It’s hard and cruel and depressing.
 

Slipstitch

New member
Jun 17, 2022
1
0
I”m new to this forum - this is the first thread .i’ve read. I’m also dealing with the driving issue and feeling v bad & disloyal about deceit & sleight of hand , even thought I know it’s what I have to do. Reading all these accoints has given me courage, so thankyou to all of you.
 

Pickalily

Registered User
Apr 21, 2014
15
0
I can really sympathize with you. After a memory test at our surgery, my husband was told not to drive until he'd had further tests. During that time he became impossible to live with and if I'd still had our motorhome, I would have packed me and the dogs and gone - anywhere!! just to get away from his ranting. Even the neighbours were complaining to me about him complaining! That was 10 years ago and it still raises it's ugly head occasionally if driving is mentioned, although once he did say I was a good driver! praise indeed.
You will find your own way of dealing with it, but I know from experience it wont be easy
 

Cat27

Volunteer Moderator
Feb 27, 2015
12,847
0
Merseyside
I”m new to this forum - this is the first thread .i’ve read. I’m also dealing with the driving issue and feeling v bad & disloyal about deceit & sleight of hand , even thought I know it’s what I have to do. Reading all these accoints has given me courage, so thankyou to all of you.
Welcome to TP @Slipstitch
 

Extremelytrying

Registered User
Jul 15, 2021
25
0
I can really sympathize with you. After a memory test at our surgery, my husband was told not to drive until he'd had further tests. During that time he became impossible to live with and if I'd still had our motorhome, I would have packed me and the dogs and gone - anywhere!! just to get away from his ranting. Even the neighbours were complaining to me about him complaining! That was 10 years ago and it still raises it's ugly head occasionally if driving is mentioned, although once he did say I was a good driver! praise indeed.
You will find your own way of dealing with it, but I know from experience it wont be easy
Oh lord...10 years!!!
 

Ali L

New member
Aug 11, 2021
1
0
Having never been a nervous passenger with my husband driving, for a couple of years I became increasingly concerned and anxious as he was unaware of, or played down, the mistakes he was making. In 2020 I talked him onto a voluntary assessment with the DVLA, which he passed. They wanted to check him again six months later (which turned into 9 months due to lockdowns etc, during which he had hardly driven) and his driving had deteriorated. The biggest problem was that he thought he'd done well on the assessment, but the DVLA assessor and the OT who was also in the car were very sensitive and kind, and between us we persuaded him to voluntarily relinquish his driving licence, rather than have it revoked by them. He was terribly upset but recognised that the potential for him causing an accident would lead to catastrophic consequences. For several months he still maintained he'd be fine to drive and talked about reapplying for a test and a licence, but this has faded (it's been 10 months since he stopped driving). I appreciate how difficult it is for the PWD to see there is a problem with their driving, and I understand what a huge loss of independence it is, but I know it was the right decision and I felt nothing but relief when the licence went back to the DVLA.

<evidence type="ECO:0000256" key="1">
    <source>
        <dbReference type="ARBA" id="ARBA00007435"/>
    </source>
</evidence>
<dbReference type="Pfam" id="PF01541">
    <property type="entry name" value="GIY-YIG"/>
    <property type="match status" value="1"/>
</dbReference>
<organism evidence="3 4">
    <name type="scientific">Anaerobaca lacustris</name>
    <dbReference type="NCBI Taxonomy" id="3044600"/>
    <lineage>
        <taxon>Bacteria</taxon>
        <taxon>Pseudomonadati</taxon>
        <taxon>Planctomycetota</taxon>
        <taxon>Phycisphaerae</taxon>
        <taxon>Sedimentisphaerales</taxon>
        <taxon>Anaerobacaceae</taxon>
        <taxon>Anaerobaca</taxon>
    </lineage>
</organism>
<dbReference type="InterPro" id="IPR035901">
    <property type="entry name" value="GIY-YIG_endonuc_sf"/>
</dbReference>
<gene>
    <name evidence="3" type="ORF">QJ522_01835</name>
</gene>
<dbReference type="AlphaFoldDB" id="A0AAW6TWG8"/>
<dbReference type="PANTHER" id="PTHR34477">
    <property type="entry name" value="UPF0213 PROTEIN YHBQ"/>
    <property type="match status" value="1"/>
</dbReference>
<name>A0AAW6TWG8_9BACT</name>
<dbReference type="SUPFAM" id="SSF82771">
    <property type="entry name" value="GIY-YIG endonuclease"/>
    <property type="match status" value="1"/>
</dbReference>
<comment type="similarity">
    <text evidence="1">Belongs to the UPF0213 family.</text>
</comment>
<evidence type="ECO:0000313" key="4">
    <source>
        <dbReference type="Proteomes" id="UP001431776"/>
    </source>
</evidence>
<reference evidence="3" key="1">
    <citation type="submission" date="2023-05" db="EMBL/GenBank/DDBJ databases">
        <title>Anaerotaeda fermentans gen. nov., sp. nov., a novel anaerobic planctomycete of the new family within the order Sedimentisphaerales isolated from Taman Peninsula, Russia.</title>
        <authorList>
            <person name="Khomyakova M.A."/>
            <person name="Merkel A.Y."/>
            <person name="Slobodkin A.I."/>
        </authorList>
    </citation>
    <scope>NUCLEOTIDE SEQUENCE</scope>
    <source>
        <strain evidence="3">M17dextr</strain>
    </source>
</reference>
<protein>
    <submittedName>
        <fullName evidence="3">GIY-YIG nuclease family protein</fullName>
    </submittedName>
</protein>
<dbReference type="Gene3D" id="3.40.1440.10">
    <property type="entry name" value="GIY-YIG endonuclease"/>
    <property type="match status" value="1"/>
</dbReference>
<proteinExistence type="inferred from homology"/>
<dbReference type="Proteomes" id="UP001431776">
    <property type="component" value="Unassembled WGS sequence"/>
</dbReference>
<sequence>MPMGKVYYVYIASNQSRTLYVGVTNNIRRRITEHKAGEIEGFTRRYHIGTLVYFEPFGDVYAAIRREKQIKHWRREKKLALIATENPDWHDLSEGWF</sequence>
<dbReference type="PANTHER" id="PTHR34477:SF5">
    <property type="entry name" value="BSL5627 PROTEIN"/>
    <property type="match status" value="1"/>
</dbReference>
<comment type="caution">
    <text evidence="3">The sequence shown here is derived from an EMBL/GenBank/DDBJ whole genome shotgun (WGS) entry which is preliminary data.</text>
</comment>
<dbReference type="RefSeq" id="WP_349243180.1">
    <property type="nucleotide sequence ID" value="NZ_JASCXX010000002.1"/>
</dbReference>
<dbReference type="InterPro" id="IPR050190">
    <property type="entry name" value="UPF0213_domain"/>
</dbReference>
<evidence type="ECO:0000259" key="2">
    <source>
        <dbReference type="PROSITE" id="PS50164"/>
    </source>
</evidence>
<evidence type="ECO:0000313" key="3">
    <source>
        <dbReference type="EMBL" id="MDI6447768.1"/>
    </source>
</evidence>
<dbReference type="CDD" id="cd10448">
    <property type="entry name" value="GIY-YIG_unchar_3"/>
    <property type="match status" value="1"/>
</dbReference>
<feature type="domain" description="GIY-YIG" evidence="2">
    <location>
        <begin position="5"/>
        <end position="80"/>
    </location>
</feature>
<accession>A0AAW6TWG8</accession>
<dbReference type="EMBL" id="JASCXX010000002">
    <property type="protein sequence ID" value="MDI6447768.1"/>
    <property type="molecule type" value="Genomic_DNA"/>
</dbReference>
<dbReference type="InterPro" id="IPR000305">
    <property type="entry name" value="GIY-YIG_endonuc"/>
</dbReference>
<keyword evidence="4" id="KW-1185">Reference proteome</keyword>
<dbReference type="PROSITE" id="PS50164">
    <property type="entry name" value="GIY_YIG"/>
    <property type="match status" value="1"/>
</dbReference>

Shedrech

Volunteer Moderator
Dec 15, 2012
12,215
0
Yorkshire
Hello @Ali L
A warm welcome to posting on DTP
You did well for your husband and it's good to read that the assessor and OT were sensitive at what was a tough moment
 

WJG

Registered User
Sep 13, 2020
123
0
I have some strong feelings on this question. The DVLA revoked my licence and I have appealed against this. It has taken a year of legal battle to get to the stage where the DVLA will allow me to take a driving assessment. The Agency claimed that my compromised visual spatial abilities would make me a danger. This judgement seems to be based on the opinion of my neurologist - not on any tests. In fact tests at the driving assessment centre showed my reaction times to be better than average.

I know that many people with dementia voluntarily surrender their driving licence - but others are deprived of theirs on arbitrary grounds. The DVLA has guide lines which says it will base decisions on assessment - which only seems just - but, unfortunately, they don’t always keep to their own rules.

I appreciate the OP’s dilemma, but the human rights of people living with dementia are too easily eroded - please don‘t contribute further to this. If someone has been told not to drive by their Doctor they are obliged to notify their insurance compony of this.
 

RosettaT

Registered User
Sep 9, 2018
790
0
Mid Lincs
I support what you say WJG something similar happened to my OH. Even his consultant said there was no need to withdraw his licence. When he finally got his assessment he passed with flying colours. The DVLA don't appear to stick within any guide lines they hadn't spoken to any one about my OH, they just withdrew his licence as soon as they were notified about his diagnosis. It appears to be luck or 'non-luck' of the draw.
 

Libbybookworm

Registered User
Apr 6, 2018
85
0
My husband's driving became very dangerous and our GP contacted the DVLA which arranged an assessment. He almost drove off the road twice, just missed a bridge and pulled out into fast moving traffic. Thankfully, it was a dual control car.
 

Extremelytrying

Registered User
Jul 15, 2021
25
0
If you're worried about him accessing future mail from the DVLA, might it be an idea to set up a PO Box in his name for a short duration? I had a period of having to lie in wait for the postman in order to intercept mail, but my husband very quickly lost the ability to read so the problem resolved itself.
Thanks, great idea